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Dog Flea Prevention: How Do I Protect My Dog From Fleas?


Dog flea prevention is a common consideration for pet parents of all different pups. These pesky insects can cause a lot of problems for a dog and it’s important that anyone who has a dog understands how fleas occur, the best ways to get rid of them, and the best ways to prevent them in the future. Knowing this can save your dog from a lot of discomfort and flea-related problems. Keep reading to learn more about fleas, how dogs get them, what to do to get rid of them, and how to prevent them in the first place. 


What Are Fleas?


According to Michigan State University’s Pesticide Safety Education Program, fleas are “insects that are parasites of mammals and birds.” A parasite is an organism that lives on or inside another organism, causing it harm in some way.  Fleas can harm your pet by feasting on their blood and using them as a place to lay their eggs and reproduce.


These insects develop by laying a huge amount of eggs that hatch into larvae and develop into full-grown fleas. 


What Problems Do Fleas Cause? 


Fleas can cause a ton of issues for our pups. This is why dog flea prevention is so critical to their health. It is important to note that if your pup has fleas, their vet should be contacted immediately to address any of these issues. Some of the most common issues that fleas can cause include: 


Itchy Skin/Flea Allergy Dermatitis (FAD)


Flea Allergy Dermatitis, also known as FAD, can happen to pups who have a specific flea allergy. While fleas can make most dogs feel itchy at the least, some pups have a reaction to the parasite bite itself that can lead to itchy skin, hair loss, patchy fur, and even skin infections.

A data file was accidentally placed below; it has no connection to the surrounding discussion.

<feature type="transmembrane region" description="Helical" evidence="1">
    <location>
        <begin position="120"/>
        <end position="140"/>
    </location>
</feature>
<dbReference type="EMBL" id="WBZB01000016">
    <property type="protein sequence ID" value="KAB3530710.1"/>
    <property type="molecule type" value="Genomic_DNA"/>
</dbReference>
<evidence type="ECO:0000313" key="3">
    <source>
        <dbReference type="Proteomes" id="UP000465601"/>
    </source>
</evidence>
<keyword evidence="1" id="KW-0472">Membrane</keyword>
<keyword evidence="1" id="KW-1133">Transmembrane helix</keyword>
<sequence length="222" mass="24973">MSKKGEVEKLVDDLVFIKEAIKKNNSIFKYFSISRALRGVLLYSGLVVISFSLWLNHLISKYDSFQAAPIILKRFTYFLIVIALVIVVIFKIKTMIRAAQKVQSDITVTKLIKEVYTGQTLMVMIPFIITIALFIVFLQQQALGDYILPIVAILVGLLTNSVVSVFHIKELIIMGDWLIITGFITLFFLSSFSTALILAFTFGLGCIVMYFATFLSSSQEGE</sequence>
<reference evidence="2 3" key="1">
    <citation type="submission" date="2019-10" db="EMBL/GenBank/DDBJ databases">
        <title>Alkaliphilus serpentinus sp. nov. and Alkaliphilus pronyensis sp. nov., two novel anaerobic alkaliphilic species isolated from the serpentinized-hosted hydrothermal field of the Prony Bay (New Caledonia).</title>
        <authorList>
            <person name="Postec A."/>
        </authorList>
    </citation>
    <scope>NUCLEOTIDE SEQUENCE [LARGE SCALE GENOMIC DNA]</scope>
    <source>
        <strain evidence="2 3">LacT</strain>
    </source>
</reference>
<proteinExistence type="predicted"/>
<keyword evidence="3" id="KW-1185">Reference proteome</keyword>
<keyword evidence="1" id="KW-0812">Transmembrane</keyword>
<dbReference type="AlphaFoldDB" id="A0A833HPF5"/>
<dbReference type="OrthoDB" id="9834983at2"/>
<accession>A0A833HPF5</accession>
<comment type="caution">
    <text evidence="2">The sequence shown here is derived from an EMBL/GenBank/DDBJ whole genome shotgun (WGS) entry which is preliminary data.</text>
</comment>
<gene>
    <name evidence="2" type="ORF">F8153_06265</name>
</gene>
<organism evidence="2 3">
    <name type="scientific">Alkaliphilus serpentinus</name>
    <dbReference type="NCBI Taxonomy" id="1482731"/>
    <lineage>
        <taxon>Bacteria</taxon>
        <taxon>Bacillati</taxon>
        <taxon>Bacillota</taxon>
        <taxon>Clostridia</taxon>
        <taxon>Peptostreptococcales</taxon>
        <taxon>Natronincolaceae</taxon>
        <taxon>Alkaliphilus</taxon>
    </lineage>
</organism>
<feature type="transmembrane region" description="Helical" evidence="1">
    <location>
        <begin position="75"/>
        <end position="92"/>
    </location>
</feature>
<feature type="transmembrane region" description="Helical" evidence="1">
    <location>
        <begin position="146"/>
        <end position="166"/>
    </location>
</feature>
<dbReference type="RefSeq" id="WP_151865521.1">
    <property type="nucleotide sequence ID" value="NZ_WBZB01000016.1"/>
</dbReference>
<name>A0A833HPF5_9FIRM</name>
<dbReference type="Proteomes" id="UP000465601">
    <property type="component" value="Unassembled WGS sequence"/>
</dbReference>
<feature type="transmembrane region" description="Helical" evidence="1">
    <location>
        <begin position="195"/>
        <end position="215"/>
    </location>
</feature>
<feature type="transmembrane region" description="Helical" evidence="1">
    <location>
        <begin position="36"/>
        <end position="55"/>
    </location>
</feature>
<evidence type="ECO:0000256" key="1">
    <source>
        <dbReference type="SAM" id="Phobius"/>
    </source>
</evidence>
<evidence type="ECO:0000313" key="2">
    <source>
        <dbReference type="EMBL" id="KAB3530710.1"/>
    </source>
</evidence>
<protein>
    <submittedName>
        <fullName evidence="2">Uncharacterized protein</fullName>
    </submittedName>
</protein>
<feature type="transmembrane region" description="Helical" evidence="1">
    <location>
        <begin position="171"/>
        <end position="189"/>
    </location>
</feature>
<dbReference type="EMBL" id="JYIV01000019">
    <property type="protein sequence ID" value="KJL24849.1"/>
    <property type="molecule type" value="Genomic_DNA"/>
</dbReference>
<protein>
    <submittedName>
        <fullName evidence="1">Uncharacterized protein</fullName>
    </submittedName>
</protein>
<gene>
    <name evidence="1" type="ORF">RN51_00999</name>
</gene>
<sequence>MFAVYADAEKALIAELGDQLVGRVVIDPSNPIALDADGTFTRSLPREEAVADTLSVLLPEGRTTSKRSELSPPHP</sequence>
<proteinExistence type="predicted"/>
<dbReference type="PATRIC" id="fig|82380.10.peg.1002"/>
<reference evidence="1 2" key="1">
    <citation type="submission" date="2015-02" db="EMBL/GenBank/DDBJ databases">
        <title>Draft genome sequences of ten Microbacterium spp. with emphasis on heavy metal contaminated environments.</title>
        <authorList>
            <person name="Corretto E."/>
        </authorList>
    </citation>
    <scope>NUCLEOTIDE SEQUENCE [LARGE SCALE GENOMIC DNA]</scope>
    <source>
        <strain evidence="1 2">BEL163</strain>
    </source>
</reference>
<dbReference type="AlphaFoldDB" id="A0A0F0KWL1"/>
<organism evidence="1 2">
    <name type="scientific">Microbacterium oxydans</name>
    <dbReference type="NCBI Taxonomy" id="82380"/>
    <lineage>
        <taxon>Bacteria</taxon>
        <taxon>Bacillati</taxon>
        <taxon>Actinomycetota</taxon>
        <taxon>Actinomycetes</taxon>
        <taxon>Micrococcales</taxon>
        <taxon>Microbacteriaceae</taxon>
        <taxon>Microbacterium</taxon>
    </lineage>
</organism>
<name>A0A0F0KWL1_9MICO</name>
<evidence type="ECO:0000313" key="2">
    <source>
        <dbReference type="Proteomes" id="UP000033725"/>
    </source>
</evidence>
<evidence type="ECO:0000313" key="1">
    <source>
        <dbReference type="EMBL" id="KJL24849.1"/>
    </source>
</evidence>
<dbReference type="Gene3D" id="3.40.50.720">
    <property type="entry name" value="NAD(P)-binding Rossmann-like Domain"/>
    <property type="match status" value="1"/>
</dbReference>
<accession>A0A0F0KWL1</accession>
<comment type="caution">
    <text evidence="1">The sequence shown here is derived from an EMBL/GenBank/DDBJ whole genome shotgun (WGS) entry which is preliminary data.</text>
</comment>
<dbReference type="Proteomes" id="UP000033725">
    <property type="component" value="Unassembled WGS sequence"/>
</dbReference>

Tape Worms 


Dogs will sometimes use their teeth to chew at itchy spots where fleas are biting them. If a dog ingests any of these insects, they can develop a tapeworm. Fleas can sometimes carry tapeworms into your dog, which can cause nutritional deficiency, weight loss, and a host of other issues for your pup. 




Flea-bite anemia is the result of fleas biting your pup hundreds of times a day, causing blood loss. This can be dangerous for all dogs, especially dogs with less blood volume or slow red-cell production.  


How Do Dogs Get Fleas?


1. Other Animals


If your dog spends any time with other animals that have fleas, then they are very likely to get them too. Fleas are fast to jump from pup to pup and won’t hesitate to do so!


2. At Home


Fleas are smart and will try and make a home on anything and everything that will potentially lead them to their next meal. This means they can ride into your home on your clothes or on guests who have come into contact with them. Once in your home, they can live and lay eggs in your carpeting and furniture.


3. Pet Places


Places that house animals all day long are definitely more likely to have fleas. These areas can include doggy daycares, dog groomers, and other similar places. Many of these places will require flea treatments in order for your dog to go there. 


4. Outside


Any dog that spends a lot of time outside will be susceptible to fleas. Dogs can pick up fleas in the grass, at the park, or really anywhere outside. 


What to Do if Your Dog Has Fleas: 


1. Talk to a Vet


If your dog has fleas, you should consult with your vet to get the best advice and recommendations. They can also evaluate your dog to see if the fleas have caused any of the previously mentioned issues. There are plenty of options that they might direct you to use to treat or prevent fleas including flea and tick pills, flea spot-ons, or other flea treatments